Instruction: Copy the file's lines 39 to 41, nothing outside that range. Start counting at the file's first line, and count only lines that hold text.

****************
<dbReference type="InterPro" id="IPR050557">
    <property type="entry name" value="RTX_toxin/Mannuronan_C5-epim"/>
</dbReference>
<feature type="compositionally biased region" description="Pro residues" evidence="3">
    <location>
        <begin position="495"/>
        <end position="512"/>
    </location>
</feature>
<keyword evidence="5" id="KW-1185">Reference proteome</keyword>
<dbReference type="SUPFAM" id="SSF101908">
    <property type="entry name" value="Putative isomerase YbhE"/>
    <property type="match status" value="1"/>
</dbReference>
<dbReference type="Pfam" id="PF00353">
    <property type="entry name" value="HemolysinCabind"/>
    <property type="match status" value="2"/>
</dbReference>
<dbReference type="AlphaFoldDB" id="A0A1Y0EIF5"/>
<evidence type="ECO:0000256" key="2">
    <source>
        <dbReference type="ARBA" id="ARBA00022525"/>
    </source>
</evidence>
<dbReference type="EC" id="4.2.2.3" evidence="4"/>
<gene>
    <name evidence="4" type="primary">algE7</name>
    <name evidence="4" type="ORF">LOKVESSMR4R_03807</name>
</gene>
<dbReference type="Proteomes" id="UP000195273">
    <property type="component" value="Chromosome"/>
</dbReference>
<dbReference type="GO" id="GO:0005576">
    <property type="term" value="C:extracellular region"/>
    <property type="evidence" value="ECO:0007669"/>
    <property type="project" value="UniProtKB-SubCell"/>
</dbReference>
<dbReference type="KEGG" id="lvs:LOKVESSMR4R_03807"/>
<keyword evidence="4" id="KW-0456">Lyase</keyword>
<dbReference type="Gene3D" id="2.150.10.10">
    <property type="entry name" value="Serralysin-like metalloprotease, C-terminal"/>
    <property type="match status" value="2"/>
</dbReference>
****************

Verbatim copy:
<keyword evidence="4" id="KW-0456">Lyase</keyword>
<dbReference type="Gene3D" id="2.150.10.10">
    <property type="entry name" value="Serralysin-like metalloprotease, C-terminal"/>